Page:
Saturday, August 19, 2017

Hodgepodge 294/365 - Black-headed Grosbeak

We're visiting a friend, Spencer, who is an amateur bird expert. We met him when he lived in Monterey for four years, and in those days he spent a bunch of time banding birds at the Big Sur Ornithology Lab (no longer operational). He has since moved to Corvallis—which happens to be in the band of totality for Monday's eclipse, hence our visit. We're sitting around talking about, among other things, birds! Spencer participates in the Christmas bird count and the 24-hour spring bird-a-thon, and he helps out censusing "hot spots" all over Oregon for a professor at Oregon State University in the Fisheries and Wildlife department.

I asked if he knows the bird calls, and he said that that's mostly what he uses to count birds; he rarely actually sees them.

Me, I'm really bad at recognizing bird calls: chickadees, sure; acorn woodpeckers, yeah; red-shouldered hawks; Anna's hummingbirds. (Okay, hummingbirds just do a raspy little trills, not songs per se, but still: I always know when there's a hummingbird around. It counts!) Also black oystercatchers, belted kingfishers, crows, mourning doves, willets.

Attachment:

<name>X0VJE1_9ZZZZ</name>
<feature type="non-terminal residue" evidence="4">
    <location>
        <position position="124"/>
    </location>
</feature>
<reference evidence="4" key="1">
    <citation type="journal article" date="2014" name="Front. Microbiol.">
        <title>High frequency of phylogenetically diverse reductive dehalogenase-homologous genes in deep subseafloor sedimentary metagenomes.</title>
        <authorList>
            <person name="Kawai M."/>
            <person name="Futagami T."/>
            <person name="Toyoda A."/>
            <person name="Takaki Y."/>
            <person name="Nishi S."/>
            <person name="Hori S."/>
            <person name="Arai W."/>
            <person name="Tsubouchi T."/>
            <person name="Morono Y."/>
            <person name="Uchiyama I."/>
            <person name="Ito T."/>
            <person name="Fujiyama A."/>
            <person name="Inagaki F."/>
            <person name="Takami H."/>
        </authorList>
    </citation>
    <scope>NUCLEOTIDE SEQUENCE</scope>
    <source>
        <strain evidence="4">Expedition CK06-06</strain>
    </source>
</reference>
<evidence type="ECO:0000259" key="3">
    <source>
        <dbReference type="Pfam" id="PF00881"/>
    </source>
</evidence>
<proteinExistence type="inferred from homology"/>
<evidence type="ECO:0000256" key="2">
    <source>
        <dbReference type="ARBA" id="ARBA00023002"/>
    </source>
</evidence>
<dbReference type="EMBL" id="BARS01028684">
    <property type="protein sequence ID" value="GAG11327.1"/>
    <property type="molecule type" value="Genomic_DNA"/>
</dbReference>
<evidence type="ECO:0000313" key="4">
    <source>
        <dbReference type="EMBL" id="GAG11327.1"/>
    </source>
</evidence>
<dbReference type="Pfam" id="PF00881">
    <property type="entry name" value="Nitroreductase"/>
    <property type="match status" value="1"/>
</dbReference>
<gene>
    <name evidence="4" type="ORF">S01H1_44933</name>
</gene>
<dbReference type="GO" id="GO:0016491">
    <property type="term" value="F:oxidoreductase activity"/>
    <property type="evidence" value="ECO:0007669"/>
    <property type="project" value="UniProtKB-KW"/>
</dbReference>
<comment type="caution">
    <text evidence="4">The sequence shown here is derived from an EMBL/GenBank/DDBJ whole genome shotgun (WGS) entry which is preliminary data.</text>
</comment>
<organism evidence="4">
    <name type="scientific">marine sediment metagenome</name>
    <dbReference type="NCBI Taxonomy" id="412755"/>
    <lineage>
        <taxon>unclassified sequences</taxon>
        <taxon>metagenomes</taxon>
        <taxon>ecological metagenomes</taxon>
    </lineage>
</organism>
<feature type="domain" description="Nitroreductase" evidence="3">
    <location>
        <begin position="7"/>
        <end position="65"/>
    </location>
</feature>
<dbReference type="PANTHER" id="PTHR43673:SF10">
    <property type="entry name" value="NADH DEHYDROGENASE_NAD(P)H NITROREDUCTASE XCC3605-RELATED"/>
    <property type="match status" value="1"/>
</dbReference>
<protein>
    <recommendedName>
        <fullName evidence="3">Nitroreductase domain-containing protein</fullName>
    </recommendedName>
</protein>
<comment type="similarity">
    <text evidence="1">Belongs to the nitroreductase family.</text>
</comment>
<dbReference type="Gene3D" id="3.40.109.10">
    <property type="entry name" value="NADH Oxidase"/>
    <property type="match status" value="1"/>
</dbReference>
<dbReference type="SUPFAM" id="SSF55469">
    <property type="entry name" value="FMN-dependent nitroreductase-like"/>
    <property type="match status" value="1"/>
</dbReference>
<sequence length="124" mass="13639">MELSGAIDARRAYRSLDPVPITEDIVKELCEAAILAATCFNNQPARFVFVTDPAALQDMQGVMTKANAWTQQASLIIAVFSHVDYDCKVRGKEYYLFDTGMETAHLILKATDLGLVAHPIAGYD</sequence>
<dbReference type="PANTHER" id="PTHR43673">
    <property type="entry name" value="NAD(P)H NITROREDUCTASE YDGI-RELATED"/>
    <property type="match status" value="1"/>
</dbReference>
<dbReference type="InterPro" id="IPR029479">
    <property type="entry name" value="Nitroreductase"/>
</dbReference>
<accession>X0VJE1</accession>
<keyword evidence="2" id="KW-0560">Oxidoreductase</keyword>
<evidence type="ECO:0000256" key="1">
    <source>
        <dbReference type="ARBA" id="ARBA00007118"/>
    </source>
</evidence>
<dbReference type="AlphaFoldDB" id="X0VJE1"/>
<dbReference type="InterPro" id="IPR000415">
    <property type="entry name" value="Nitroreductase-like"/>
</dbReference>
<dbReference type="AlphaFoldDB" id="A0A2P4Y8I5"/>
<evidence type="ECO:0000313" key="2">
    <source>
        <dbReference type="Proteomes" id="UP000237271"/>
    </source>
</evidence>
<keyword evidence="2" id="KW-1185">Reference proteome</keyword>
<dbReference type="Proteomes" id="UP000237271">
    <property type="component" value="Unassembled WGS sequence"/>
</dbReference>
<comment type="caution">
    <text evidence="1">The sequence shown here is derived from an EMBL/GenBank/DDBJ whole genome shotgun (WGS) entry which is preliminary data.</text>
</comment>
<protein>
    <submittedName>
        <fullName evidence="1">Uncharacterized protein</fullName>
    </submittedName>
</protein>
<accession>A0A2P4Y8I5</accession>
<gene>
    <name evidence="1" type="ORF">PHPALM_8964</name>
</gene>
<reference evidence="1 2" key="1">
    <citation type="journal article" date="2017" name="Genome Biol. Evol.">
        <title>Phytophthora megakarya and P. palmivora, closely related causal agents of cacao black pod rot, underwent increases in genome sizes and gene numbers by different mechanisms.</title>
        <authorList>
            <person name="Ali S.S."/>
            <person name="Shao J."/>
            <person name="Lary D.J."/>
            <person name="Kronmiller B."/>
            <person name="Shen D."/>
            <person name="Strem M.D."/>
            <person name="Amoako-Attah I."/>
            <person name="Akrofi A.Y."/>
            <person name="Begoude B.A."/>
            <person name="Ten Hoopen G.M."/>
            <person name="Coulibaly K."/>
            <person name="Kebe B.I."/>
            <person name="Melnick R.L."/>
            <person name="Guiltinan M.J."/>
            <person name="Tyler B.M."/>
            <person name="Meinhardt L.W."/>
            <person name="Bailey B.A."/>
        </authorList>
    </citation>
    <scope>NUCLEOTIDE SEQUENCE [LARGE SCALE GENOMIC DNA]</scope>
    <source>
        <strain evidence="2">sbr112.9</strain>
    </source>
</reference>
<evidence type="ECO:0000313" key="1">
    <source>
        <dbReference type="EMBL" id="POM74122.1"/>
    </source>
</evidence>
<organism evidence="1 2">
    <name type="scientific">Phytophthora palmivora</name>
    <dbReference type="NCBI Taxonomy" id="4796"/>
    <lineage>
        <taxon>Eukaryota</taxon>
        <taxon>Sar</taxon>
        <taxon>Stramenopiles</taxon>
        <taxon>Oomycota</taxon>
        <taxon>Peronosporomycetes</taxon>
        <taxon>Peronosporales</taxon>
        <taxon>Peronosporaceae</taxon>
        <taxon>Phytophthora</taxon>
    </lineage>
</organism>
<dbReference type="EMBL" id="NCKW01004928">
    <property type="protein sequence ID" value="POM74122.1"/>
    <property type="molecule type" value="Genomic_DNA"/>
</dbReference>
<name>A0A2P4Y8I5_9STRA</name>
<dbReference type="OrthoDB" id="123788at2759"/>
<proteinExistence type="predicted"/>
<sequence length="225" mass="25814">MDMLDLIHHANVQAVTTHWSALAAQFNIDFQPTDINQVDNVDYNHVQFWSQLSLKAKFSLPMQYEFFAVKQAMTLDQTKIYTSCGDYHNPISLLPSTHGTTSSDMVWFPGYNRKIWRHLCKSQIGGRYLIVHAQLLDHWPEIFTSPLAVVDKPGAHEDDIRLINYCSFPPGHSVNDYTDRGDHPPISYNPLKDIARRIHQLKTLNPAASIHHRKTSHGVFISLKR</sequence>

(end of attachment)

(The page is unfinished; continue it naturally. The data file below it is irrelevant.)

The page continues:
I mentioned that earlier this spring I heard a really enchanting back-and-forth in our riparian greenbelt, and I wished I knew who it was. I wished, too, that I had a memory for sounds, so I might be able to call up the Sibley or Cornell Lab of Ornithology sound recordings and ID the bird. But no.

I asked what Spencer's favorite bird call is, and he immediately said, "The springtime song of the black-headed grosbeak." He summoned it up on his app. It sounds like this:

Wait—is that what I heard?????

Well, might be. In the meantime, Spencer has played the calls of the American robin, western tanager, and American goldfinch, and they all sound . . . chirpy! Happy! Cheery! Kinda like what I remember that original birdy conversation sounding like. (Meanwhile, Spencer parsed the "reedy" sound of the robin, the trilling intro of the tanager, and other specifics of each of those birds' songs. Where I just hear chirpy and happy, he hears individual species. It's impressive.)

We do get black-headed grosbeaks, and we're always delighted to see them. As for hearing them, I guess I'll keep my ears open.

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